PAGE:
The registration deadline is 20 July 2018. For more information about the programme, please visit our webpage. Alternatively follow us on Facebook, Twitter or Instagram for up to date information about the Summer Programmes Team.
Software engineering is a scientific, systematic approach to the development of computer software, operating systems and programs. This module is designed to be practical to ensure that you do not only understand the concepts and ideas, but are ready to apply them in practice to your own software development efforts. Based on real-world industrial case studies, you will study three aspects of software performance engineering (SPE).
The course will be lectured by Dr Steffen Zschaler, a senior lecturer at the Faculty of Natural and Mathematical Sciences, along with Mr Malcom Lees who is an IT Consultant and Performance Engineering Practitioner with over 40 years working with numerous well-known global organisations and brands.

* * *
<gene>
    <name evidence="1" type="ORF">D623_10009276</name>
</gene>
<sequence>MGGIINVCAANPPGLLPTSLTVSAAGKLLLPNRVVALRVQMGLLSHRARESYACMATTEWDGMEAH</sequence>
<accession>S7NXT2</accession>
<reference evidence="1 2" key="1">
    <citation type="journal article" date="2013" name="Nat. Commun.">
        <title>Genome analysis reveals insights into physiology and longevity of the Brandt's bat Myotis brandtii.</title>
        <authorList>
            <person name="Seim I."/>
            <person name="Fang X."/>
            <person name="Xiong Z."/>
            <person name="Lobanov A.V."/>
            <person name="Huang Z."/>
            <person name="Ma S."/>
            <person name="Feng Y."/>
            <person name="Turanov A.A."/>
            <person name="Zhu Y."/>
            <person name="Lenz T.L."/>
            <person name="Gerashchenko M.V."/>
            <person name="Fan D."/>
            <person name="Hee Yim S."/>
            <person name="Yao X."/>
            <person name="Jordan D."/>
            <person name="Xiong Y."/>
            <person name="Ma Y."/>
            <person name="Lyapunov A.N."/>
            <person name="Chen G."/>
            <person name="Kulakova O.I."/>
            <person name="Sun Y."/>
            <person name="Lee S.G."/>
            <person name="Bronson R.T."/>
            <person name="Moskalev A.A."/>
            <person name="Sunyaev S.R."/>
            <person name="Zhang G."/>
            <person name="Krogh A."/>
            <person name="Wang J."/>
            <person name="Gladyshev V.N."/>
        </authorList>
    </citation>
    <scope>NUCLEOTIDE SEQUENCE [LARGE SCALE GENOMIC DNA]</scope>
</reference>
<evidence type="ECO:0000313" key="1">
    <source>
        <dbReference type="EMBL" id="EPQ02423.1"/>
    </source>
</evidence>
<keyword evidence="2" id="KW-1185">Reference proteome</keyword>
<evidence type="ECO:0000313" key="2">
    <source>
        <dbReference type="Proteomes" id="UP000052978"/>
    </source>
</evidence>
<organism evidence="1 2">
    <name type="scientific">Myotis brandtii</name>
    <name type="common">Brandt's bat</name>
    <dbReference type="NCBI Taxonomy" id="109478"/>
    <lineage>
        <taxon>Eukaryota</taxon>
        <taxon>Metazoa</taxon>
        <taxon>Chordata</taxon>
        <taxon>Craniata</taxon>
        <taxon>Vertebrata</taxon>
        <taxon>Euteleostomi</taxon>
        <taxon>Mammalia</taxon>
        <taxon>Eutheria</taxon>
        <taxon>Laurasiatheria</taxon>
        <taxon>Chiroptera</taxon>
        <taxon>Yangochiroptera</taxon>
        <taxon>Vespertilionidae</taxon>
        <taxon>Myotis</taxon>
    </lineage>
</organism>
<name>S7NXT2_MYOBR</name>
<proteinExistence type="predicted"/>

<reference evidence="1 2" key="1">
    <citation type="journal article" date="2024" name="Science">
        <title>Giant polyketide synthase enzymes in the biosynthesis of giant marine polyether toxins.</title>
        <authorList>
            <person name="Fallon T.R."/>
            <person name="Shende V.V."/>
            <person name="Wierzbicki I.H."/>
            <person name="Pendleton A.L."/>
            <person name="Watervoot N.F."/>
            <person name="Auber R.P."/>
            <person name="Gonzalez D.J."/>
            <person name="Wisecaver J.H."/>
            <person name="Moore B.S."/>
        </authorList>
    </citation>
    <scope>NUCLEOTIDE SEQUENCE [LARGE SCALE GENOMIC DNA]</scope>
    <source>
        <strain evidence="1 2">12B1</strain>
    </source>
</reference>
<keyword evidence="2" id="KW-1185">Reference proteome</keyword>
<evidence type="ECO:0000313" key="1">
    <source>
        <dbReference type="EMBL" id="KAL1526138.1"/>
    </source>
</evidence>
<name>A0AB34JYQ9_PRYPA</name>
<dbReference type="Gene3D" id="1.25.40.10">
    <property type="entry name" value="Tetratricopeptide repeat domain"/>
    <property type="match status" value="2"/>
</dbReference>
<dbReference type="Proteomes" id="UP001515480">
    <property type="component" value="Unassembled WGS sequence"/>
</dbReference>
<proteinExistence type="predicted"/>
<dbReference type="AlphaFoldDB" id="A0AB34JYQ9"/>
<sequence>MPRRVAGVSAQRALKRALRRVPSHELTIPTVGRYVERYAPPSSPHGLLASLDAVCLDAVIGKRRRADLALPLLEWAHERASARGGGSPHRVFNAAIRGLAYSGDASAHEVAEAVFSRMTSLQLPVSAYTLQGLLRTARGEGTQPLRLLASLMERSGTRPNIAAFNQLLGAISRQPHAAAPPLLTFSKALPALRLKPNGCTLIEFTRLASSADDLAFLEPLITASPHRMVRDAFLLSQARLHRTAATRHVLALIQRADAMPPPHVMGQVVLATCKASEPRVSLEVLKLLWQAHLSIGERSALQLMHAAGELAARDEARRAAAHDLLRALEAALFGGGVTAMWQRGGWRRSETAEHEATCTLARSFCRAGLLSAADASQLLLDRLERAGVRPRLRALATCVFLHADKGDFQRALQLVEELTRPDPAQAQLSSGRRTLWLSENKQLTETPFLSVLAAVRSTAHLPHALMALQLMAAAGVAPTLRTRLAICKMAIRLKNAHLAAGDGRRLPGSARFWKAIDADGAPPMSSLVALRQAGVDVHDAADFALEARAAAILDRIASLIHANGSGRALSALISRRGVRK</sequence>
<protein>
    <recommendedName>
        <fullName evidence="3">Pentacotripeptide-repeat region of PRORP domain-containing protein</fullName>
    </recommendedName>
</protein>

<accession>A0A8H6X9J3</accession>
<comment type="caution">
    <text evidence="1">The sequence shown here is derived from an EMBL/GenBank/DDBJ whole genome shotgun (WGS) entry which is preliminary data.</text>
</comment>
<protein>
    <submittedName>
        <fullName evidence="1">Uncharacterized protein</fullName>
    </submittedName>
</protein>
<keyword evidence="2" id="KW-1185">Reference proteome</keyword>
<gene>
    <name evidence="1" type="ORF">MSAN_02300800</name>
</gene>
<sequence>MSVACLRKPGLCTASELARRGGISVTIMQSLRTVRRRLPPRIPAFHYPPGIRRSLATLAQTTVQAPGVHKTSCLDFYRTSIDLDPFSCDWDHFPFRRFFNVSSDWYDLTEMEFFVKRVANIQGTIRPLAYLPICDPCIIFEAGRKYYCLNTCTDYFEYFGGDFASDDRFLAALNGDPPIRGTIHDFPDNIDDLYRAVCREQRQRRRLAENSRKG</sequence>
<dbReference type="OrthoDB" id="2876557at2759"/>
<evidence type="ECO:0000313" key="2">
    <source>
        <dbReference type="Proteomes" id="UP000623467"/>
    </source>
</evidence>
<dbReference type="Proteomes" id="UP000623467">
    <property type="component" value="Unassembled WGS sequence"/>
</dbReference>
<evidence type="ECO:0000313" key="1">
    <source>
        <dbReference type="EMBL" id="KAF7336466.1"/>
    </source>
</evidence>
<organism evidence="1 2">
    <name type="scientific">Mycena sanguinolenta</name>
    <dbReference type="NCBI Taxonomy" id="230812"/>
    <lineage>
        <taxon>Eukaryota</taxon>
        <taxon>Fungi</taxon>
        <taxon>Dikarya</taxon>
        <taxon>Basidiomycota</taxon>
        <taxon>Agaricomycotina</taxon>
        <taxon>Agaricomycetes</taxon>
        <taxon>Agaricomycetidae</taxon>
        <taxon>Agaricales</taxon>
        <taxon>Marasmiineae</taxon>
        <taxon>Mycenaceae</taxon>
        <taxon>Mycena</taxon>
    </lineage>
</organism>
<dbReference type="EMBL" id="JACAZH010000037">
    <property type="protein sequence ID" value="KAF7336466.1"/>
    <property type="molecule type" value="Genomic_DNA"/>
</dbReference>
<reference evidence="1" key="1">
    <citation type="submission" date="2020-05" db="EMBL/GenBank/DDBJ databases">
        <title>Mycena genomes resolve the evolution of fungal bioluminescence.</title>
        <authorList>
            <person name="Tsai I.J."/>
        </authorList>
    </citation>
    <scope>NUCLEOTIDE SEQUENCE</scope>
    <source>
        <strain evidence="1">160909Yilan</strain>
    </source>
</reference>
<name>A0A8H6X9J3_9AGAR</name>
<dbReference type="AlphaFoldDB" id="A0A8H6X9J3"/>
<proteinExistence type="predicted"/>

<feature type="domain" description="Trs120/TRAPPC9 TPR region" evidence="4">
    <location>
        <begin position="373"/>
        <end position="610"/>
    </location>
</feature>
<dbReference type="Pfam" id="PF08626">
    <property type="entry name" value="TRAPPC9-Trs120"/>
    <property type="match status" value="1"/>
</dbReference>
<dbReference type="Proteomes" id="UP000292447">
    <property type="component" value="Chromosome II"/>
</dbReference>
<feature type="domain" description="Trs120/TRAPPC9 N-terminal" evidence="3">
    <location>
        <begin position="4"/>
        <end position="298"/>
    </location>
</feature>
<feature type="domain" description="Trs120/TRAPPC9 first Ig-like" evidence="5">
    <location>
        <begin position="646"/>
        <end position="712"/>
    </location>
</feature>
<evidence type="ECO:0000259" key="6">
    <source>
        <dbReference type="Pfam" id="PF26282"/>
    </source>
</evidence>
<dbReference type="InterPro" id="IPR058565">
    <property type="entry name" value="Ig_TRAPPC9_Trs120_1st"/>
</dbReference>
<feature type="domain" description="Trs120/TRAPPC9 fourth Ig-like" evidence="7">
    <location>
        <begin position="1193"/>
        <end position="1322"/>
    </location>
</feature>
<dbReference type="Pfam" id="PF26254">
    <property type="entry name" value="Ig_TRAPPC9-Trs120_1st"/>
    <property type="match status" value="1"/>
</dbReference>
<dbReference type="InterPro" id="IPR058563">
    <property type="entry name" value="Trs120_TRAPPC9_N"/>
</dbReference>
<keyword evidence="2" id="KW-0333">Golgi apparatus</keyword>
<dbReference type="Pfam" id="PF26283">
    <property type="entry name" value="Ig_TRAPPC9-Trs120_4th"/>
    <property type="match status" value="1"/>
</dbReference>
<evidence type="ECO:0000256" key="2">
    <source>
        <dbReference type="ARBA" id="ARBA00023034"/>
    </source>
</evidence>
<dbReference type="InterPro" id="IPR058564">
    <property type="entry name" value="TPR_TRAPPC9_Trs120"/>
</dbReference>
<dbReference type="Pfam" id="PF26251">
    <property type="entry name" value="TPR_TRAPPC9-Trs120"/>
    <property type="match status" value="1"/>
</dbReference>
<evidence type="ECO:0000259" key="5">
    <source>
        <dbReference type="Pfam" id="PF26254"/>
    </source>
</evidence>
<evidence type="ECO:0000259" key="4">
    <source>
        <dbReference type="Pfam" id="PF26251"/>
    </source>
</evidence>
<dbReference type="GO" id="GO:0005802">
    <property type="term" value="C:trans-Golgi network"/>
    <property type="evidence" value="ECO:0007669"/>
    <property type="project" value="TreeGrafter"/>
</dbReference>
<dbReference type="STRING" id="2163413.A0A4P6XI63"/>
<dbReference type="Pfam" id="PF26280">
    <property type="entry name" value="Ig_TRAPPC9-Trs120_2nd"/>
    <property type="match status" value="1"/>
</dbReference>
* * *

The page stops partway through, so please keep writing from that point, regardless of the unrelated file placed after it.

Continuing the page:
If you’re considering applying to the programme please note that applicants should be current Computer Science students who have completed at least one year of study by the time they attend the Summer School. Accommodation is available if required for an additional cost. To book accommodation for the Summer School in Software Performance Engineering, please do so via the estore.
Running from 2- 13 July 2018, this programme will be led by King’s College London. All applications must be submitted online by 31 May 2018. More information about the academic content can be found on this webpage. Alternatively you can contact us by email at email@example.com or call the office during opening hours. All the best with your application and we hope to see you in July.